Tag Archives: P2MP

Segment Routing v/s RSVP-TE?

SR (Segment Routing) is new and trending topic these days in Telecom Networks. It’s promising and some vendors are pushing for it because of the way we can leverage SDN Controller to steer the traffic through the Network plus how it will remove need of LDP/RSVPE-TE from core however i think there are still some of the use cases where it lacks some capabilities currently. I hope in future all these areas will be fixed and SR becomes THE Option of choice for all Service Providers. These are all my opinions and it would be good to know your views on it.

1)      Bandwidth Reservation issue –> Using SR we can’t reserve the bandwidth in our Network for each LSP as we can do with RSVP-TE. Bandwidth reservation can be critical in some Service provider/Broadcast networks to provide the customer with dedicated bandwidth. We can argue that Controller at the Top can look at the whole Network and would be able to easily manage the reservations however Controller is a single point of failure and I don’t think we can depend upon Controller for this crucial behaviour.?

2)      Lack of Multicast P2MP Support –> Multicast proposes more challenge for the segment routing. SR can only replace Point to point LDP/RSVP-TE however some of the Telecom Networks uses P2MP Multicast services as part of NG-MVPN and for those we still need to depend on RSVP-TE . Moreover MPLS-based multicast solutions have matured now after many years’ of development. I think keeping 2 Technologies i.e one for P2P L2/L3VPN and other for P2MP MVPN will add complexity only to network.

3)      Depth of MPLS Label Stack –> We know that forwarding packets need to push a SR header with a list of segments(labels). Now there are 2 main types of SR Labels. One is Node and other is Adjacency (link). To provide granularity to route the traffic via 15-20 hops we need to push more Adjacency labels at Ingress PE accordingly. This depth of label stack may be a challenge for some type of devices.

Plz see some of the labels stack present in hardware:  (Courtesy: NANOG.org)

Linux (kernel 4.10): 2-3 SID’s

Low end off the shelf (merchant) silicon, e.g. BCM Trident2: 3-5 SID’s

High end off the shelf (merchant) silicon, e.g BCM Jericho1 : 4-7 SID’s

Vendor’ silicon, e.g. Juniper’ Trio: 4-10+ SID’s

Even though Vendor may be able to support 15-20 Label stack, we can end up in payload efficiency and MTU issues i.e. because of big size of the header will reduce the efficiency of payload.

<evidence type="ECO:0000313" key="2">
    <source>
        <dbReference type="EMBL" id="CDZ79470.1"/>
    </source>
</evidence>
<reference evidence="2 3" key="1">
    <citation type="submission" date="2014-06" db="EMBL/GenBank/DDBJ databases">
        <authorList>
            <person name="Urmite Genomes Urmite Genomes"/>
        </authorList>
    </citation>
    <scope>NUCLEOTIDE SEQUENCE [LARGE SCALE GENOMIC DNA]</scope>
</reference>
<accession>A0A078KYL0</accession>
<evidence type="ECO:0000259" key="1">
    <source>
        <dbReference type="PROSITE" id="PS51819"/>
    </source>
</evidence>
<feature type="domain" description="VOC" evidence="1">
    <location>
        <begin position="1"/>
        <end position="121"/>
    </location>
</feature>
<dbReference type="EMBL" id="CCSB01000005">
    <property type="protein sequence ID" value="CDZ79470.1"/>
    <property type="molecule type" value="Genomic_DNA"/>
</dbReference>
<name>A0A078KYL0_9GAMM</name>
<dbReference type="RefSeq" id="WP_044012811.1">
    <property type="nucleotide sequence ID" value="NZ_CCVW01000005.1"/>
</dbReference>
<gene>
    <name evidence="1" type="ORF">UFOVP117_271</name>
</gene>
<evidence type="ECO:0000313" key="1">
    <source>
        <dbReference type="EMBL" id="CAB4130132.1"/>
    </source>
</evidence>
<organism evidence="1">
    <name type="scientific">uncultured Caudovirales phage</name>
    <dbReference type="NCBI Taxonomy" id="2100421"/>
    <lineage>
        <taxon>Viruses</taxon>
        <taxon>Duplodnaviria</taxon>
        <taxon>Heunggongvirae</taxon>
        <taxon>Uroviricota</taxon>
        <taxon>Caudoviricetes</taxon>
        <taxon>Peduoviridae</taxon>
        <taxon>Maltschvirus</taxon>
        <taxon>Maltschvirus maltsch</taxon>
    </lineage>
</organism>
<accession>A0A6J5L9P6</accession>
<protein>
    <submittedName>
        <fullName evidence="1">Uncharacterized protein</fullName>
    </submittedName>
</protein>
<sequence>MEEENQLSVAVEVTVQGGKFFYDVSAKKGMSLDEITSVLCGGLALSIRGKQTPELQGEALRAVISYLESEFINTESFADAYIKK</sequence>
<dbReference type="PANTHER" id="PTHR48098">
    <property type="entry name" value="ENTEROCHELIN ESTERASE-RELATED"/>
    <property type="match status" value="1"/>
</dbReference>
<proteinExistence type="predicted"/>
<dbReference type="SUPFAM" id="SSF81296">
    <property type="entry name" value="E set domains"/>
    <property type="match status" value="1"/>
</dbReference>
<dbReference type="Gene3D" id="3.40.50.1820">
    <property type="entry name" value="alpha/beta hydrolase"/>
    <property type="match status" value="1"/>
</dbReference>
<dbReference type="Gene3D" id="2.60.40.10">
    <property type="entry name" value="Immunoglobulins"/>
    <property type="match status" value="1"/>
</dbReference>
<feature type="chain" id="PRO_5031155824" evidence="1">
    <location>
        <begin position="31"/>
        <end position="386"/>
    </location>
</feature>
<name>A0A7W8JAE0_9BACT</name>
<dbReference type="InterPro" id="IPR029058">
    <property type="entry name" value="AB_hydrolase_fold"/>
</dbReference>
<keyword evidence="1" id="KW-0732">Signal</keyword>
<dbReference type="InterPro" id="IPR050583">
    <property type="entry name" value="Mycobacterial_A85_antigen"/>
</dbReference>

4)      State Issues –> One major advantage for segment routing proposed was that the State is only maintained at the head-end. No state is maintained at mid-points and tail-ends. This is good in case if we have Node and Adjacency/Link labels only however there are proposals for Prefix segment Labels also which will increase the state on all the points in network and I don’t think behaviour will be different from LDP/RSVP-TE then.

In case of centrally controlled environment where Controller will take care of everything it will be difficult for Operations Teams to troubleshoot in case anything goes wrong in Network as they need to know the architecture of each device whether it is capable of getting around the Label stack issue via that device. We may be thinking of putting low end devices near to Customer edge as PEs and high end in middle of core, however due to label stack issue we may need to put high end routers only everywhere.

I am not against SR however i would be really pleased if these issues can be taken care or already available (i may well be living in old times) however from my perspective, there is scalability issue which limits application scenarios for segment routing. It may be better for cases where service provider is mostly providing  unicast L2/L3VPN services.

Let me know your views on this and how you are using SR in your environment 🙂




Juniper Northstar SDN Controller – Part 2

Following on my earlier blog on Northstar here: https://networkzblogger.com/2017/03/17/juniper-northstar-wan-sdn-controller, recently I got chance to work on next release of it which has among other things is ability to initiate P2MP (Point to Multipoint) LSPs. P2MPs are big use case in Media and Broadcast network and ability to create them via controller would be too helpful. However there is a catch. As discussed in my earlier blog, the NorthStar (NS) Controller relies on PCEP (Path Computation Element Protocol) to deploy a path between the PCC router and PCE (Controller). Currently P2MPs are not initiated by PCEP or its standard is not ratified. So Juniper have come up with another way of configuring it and that’s via Netconf. NETCONF provides mechanisms to install, manipulate, and delete the configuration of network devices. Its operations are realized on top of a simple Remote Procedure Call (RPC) layer. The protocol messages are exchanged on top of a secure transport protocol like SSH etc.